Matrices in Graph Theory

Some of the most important matrices that are used in number theory are known as the adjacency matrix and the transition matrix. An adjacency matrix is given by the vertices of that matrix and is labeled with a \(0\) or \(1\) depending on its adjacency. The way we label such a vertex with its adjacency is by \(\left(i,j\right)\), where \(i\) is the row while \(j\) is the column. Adjacency matrices can also be used to find the number of walks between vertices. To show this we raise our matrix to the \(L\), where \(L\) is the length of the walk and read off the matrix as \(\left(i,j\right)\)
This is an example of an adjacency matrix. We can see that vertex \(1\) is adjacent to vertex \(2\) and \(3\) therefore, they get a \(1\) placed in their position and a \(0\) in any other vertex.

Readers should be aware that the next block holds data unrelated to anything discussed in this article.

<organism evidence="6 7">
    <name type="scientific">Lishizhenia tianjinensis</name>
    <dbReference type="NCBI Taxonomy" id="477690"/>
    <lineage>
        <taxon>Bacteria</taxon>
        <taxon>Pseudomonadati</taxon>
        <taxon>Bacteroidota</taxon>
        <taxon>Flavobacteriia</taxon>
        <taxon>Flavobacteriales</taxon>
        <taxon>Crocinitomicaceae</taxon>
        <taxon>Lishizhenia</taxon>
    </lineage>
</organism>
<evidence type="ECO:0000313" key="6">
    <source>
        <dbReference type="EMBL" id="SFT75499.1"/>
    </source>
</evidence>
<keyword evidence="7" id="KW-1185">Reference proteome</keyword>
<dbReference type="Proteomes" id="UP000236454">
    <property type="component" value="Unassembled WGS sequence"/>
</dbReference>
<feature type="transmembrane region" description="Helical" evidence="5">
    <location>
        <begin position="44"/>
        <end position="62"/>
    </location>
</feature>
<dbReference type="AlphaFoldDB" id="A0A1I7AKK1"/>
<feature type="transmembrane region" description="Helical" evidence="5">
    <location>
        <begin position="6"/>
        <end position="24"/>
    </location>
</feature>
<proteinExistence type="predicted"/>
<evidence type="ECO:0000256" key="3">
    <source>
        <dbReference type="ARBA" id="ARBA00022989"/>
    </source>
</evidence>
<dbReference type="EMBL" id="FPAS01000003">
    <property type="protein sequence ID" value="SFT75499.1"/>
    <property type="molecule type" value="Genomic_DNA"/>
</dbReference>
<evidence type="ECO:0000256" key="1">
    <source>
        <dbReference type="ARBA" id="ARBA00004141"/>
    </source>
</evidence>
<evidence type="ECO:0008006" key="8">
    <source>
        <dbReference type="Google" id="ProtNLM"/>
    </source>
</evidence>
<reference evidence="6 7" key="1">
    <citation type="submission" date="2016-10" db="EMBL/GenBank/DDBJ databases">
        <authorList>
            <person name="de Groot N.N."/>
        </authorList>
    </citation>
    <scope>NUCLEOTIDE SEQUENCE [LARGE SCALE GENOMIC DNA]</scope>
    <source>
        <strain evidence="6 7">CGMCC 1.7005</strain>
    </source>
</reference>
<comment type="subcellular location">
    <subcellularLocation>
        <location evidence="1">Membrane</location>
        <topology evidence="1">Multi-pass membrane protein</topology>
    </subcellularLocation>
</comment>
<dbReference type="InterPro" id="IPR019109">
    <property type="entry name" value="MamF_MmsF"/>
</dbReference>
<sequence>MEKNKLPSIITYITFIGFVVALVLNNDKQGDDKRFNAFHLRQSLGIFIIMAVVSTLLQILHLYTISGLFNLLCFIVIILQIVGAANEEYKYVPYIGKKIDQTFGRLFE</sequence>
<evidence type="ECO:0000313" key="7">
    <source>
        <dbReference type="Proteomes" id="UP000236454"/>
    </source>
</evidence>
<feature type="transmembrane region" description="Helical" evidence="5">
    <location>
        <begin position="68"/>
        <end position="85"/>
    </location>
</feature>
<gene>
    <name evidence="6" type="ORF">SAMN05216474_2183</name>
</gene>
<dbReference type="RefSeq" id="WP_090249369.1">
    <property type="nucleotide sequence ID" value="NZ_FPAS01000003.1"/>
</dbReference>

Another important matrix is the transition matrix. A transition matrix also denoted as \(P\), is a matrix that shows random walks and its probabilities for each step. The way to read the probability between vertices is \(P_{ij}\) where \(i\) and \(j\) are the row and column respectively. The transition matrix can also be done for different lengths \(L\). To do this we take our transition matrix \(P\) and raise it to the \(L\) power. 
The transition matrix above states that there is a probability of \(\frac{2}{3}\) from vertex \(1\) to vertex \(2\)